Subsequent waves of neurons split the preplate by migrating along radial glial fibres to form the cortical plate. Each wave of migrating cells travel past their predecessors forming layers in an inside-out manner, meaning that the youngest neurons are the closest to the surface. It is estimated that glial guided migration represents 80-90% of migrating neurons.
Many neurons migrating along the anterior-posterior axis of the body use existing axon tracts to migrate along; this is called axophilic migration. An example of this mode of migration is in GnRH-expressing neurons, which make a long journey from their birthplace in the nose, through the forebrain, and into the hypothalamus. Many of the mechanisms of this migration have been worked out, starting with the extracellular guidance cues that trigger intracellular signaling. These intracellular signals, such as calcium signaling, lead to actin  and microtubule  cytoskeletal dynamics, which produce cellular forces that interact with the extracellular environment through cell adhesion proteins  to cause the movement of these cells.
Most interneurons migrate tangentially through multiple modes of migration to reach their appropriate location in the cortex. An example of tangential migration is the movement of Cajal-Retzius cells from the cortical hem to the superfitial part of cortical neuroepithelium.
There is also a method of neuronal migration called multipolar migration. This is seen in multipolar cells, which are abundantly present in the cortical intermediate zone. They do not resemble the cells migrating by locomotion or somal translocation. Instead these multipolar cells express neuronal markers and extend multiple thin processes in various directions independently of the radial glial fibers.
Neurotrophic factors are molecules which promote and regulate neuronal survival in the developing nervous system. They are distinguished from ubiquitous metabolites necessary for cellular maintenance and growth by their specificity; each neurotrophic factor promotes the survival of only certain kinds of neurons during a particular stage of their development. In addition, it had been argued that neurotropihic factors are involved in many other aspects of neuronal development ranging from axonal guidance to regulation of neurotransmitter synthesis. 
Adult neural development
Neurodevelopment in the adult nervous system includes mechanisms such as remyelination, generation of new neurons, glia, axons, myelin or synapses. Neuroregeneration differs between the peripheral nervous system (PNS) and the central nervous system (CNS) by the functional mechanisms and especially, the extent and speed.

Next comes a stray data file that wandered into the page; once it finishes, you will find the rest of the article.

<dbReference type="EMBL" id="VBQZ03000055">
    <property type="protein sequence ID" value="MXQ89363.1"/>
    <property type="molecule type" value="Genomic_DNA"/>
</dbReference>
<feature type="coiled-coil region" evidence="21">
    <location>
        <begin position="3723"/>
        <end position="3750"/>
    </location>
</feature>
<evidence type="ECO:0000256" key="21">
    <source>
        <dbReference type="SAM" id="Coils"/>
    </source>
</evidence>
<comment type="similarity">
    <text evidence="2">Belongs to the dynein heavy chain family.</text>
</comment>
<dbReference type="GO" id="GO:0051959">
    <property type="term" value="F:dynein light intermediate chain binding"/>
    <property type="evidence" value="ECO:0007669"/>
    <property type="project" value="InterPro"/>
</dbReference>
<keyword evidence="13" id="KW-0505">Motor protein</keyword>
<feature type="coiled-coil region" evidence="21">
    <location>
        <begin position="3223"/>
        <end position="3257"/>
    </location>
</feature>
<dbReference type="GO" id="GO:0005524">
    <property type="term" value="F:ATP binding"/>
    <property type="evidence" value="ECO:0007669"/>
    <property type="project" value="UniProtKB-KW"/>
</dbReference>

- Time lapse sequences of radial migration (also known as glial guidance) and somal translocation.
- Axon guidance
- Neural Darwinism
- Pre- and perinatal psychology
- Neural development
- Estomih Mtui; Gregory Gruener (2006). Clinical Neuroanatomy and Neuroscience. Philadelphia: Saunders. p. 1. ISBN 1-4160-3445-5.
- Atlas of Human Embryology, Chronolab. Last accessed on Oct 30, 2007.
- Venturi, Sebastiano (2011). "Evolutionary Significance of Iodine". Current Chemical Biology- 5 (3): 155–162. doi:10.2174/187231311796765012. ISSN 1872-3136.
- Venturi, Sebastiano (2014). "Iodine, PUFAs and Iodolipids in Health and Disease: An Evolutionary Perspective". Human Evolution-. 29 (1-3): 185–205. ISSN 0393-9375.
- Samuels B, Tsai L (2004). "Nucleokinesis illuminated". Nat Neurosci 7 (11): 1169–70. doi:10.1038/nn1104-1169. PMID 15508010.
- Campbell K, Götz M (May 2002). "Radial glia: multi-purpose cells for vertebrate brain development". Trends Neurosci. 25 (5): 235–8. doi:10.1016/S0166-2236(02)02156-2. PMID 11972958.
- Nadarajah B, Brunstrom J, Grutzendler J, Wong R, Pearlman A (2001). "Two modes of radial migration in early development of the cerebral cortex". Nat Neurosci 4 (2): 143–50. doi:10.1038/83967. PMID 11175874.
- Nadarajah B, Parnavelas J (2002). "Modes of neuronal migration in the developing cerebral cortex". Nat Rev Neurosci 3 (6): 423–32. doi:10.1038/nrn845. PMID 12042877.
- Rakic P (1972). "Mode of cell migration to the superficial layers of fetal monkey neocortex". J Comp Neurol 145 (1): 61–83. doi:10.1002/cne.901450105. PMID 4624784.
- Wray S (2010). "From nose to brain: development of gonadotrophin-releasing hormone-1 neurones.". J Neuroendocrinol 22 (7): 743–753. doi:10.1111/j.1365-2826.2010.02034.x. PMC 2919238. PMID 20646175.
- Giacobini P, Messina A, Wray S, Giampietro C, Crepaldi T, Carmeliet P, Fasolo A (2007). "Hepatocyte growth factor acts as a motogen and guidance signal for gonadotropin hormone-releasing hormone-1 neuronal migration.". J Neurosci 27 (2): 431–445. doi:10.1523/JNEUROSCI.4979-06.2007. PMID 17215404.
- Hutchins BI, Klenke U, Wray S (2013). "Calcium release-dependent actin flow in the leading process mediates axophilic migration.". J Neurosci 33 (28): 11361–71. doi:10.1523/JNEUROSCI.3758-12.2013. PMID 23843509.
- Hutchins, B. Ian; Wray, Susan (2014). "Capture of microtubule plus-ends at the actin cortex promotes axophilic neuronal migration by enhancing microtubule tension in the leading process.". Frontiers in Cellular Neuroscience 8: 400. doi:10.3389/fncel.2014.00400. PMID 25505874.
- Parkash J, Cimino I, Ferraris N, Casoni F, Wray S, Cappy H, Prevot V, Giacobini P (2012). "Suppression of β1-integrin in gonadotropin-releasing hormone cells disrupts migration and axonal extension resulting in severe reproductive alterations.". J Neurosci 32 (47): 16992–7002. doi:10.1523/JNEUROSCI.3057-12.2012. PMID 23175850.
- Tabata H, Nakajima K (5 November 2003). "Multipolar migration: the third mode of radial neuronal migration in the developing cerebral cortex". J Neurosci 23 (31): 9996–10001. PMID 14602813.
- Nadarajah B, Alifragis P, Wong R, Parnavelas J (2003). "Neuronal migration in the developing cerebral cortex: observations based on real-time imaging". Cereb Cortex 13 (6): 607–11. doi:10.1093/cercor/13.6.607. PMID 12764035.
- Tabata H, Nakajima K (5 November 2003). "Multipolar migration: the third mode of radial neuronal migration in the developing cerebral cortex". J Neurosci. 23 (31): 9996–10001. PMID 14602813.
- Alan M. Davies (1 May 1988)"Trends In Genetics", Volume 4-Issue 5; Department of Anatomy, St George's Hospital Medical School, Cranmer Terrace, Tooting, London SW17 0RE, UK